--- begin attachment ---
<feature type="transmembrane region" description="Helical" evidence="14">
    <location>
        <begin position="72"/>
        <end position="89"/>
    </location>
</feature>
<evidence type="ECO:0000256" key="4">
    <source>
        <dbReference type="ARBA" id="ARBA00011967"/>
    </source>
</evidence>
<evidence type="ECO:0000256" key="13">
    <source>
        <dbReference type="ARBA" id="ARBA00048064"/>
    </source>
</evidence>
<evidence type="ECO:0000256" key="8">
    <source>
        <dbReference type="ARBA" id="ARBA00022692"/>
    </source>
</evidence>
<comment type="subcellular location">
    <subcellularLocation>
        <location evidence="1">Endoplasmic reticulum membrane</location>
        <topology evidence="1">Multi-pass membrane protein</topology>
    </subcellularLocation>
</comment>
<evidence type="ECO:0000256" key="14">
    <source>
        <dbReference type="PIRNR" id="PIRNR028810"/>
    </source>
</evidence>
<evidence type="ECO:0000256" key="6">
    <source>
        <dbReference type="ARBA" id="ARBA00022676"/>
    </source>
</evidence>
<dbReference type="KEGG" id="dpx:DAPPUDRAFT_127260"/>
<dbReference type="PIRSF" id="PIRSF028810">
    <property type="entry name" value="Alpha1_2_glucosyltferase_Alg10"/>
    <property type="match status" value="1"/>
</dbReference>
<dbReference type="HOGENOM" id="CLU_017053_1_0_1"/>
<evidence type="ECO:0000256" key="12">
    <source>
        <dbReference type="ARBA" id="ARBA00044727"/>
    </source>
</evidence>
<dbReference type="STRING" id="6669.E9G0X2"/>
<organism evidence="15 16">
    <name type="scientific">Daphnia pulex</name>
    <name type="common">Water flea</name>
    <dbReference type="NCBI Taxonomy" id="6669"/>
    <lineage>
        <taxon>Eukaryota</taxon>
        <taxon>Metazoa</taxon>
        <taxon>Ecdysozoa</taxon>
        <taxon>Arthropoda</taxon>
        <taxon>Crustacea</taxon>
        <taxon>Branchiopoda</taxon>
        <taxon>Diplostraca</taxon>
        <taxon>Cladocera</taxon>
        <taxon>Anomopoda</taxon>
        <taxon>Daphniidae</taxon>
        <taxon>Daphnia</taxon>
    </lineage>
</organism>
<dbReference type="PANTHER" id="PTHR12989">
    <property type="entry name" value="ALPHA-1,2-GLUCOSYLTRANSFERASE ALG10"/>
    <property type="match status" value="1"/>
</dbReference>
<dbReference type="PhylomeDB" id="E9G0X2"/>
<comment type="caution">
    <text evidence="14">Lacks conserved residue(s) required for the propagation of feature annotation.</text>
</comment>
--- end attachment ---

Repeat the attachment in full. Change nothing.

<feature type="transmembrane region" description="Helical" evidence="14">
    <location>
        <begin position="72"/>
        <end position="89"/>
    </location>
</feature>
<evidence type="ECO:0000256" key="4">
    <source>
        <dbReference type="ARBA" id="ARBA00011967"/>
    </source>
</evidence>
<evidence type="ECO:0000256" key="13">
    <source>
        <dbReference type="ARBA" id="ARBA00048064"/>
    </source>
</evidence>
<evidence type="ECO:0000256" key="8">
    <source>
        <dbReference type="ARBA" id="ARBA00022692"/>
    </source>
</evidence>
<comment type="subcellular location">
    <subcellularLocation>
        <location evidence="1">Endoplasmic reticulum membrane</location>
        <topology evidence="1">Multi-pass membrane protein</topology>
    </subcellularLocation>
</comment>
<evidence type="ECO:0000256" key="14">
    <source>
        <dbReference type="PIRNR" id="PIRNR028810"/>
    </source>
</evidence>
<evidence type="ECO:0000256" key="6">
    <source>
        <dbReference type="ARBA" id="ARBA00022676"/>
    </source>
</evidence>
<dbReference type="KEGG" id="dpx:DAPPUDRAFT_127260"/>
<dbReference type="PIRSF" id="PIRSF028810">
    <property type="entry name" value="Alpha1_2_glucosyltferase_Alg10"/>
    <property type="match status" value="1"/>
</dbReference>
<dbReference type="HOGENOM" id="CLU_017053_1_0_1"/>
<evidence type="ECO:0000256" key="12">
    <source>
        <dbReference type="ARBA" id="ARBA00044727"/>
    </source>
</evidence>
<dbReference type="STRING" id="6669.E9G0X2"/>
<organism evidence="15 16">
    <name type="scientific">Daphnia pulex</name>
    <name type="common">Water flea</name>
    <dbReference type="NCBI Taxonomy" id="6669"/>
    <lineage>
        <taxon>Eukaryota</taxon>
        <taxon>Metazoa</taxon>
        <taxon>Ecdysozoa</taxon>
        <taxon>Arthropoda</taxon>
        <taxon>Crustacea</taxon>
        <taxon>Branchiopoda</taxon>
        <taxon>Diplostraca</taxon>
        <taxon>Cladocera</taxon>
        <taxon>Anomopoda</taxon>
        <taxon>Daphniidae</taxon>
        <taxon>Daphnia</taxon>
    </lineage>
</organism>
<dbReference type="PANTHER" id="PTHR12989">
    <property type="entry name" value="ALPHA-1,2-GLUCOSYLTRANSFERASE ALG10"/>
    <property type="match status" value="1"/>
</dbReference>
<dbReference type="PhylomeDB" id="E9G0X2"/>
<comment type="caution">
    <text evidence="14">Lacks conserved residue(s) required for the propagation of feature annotation.</text>
</comment>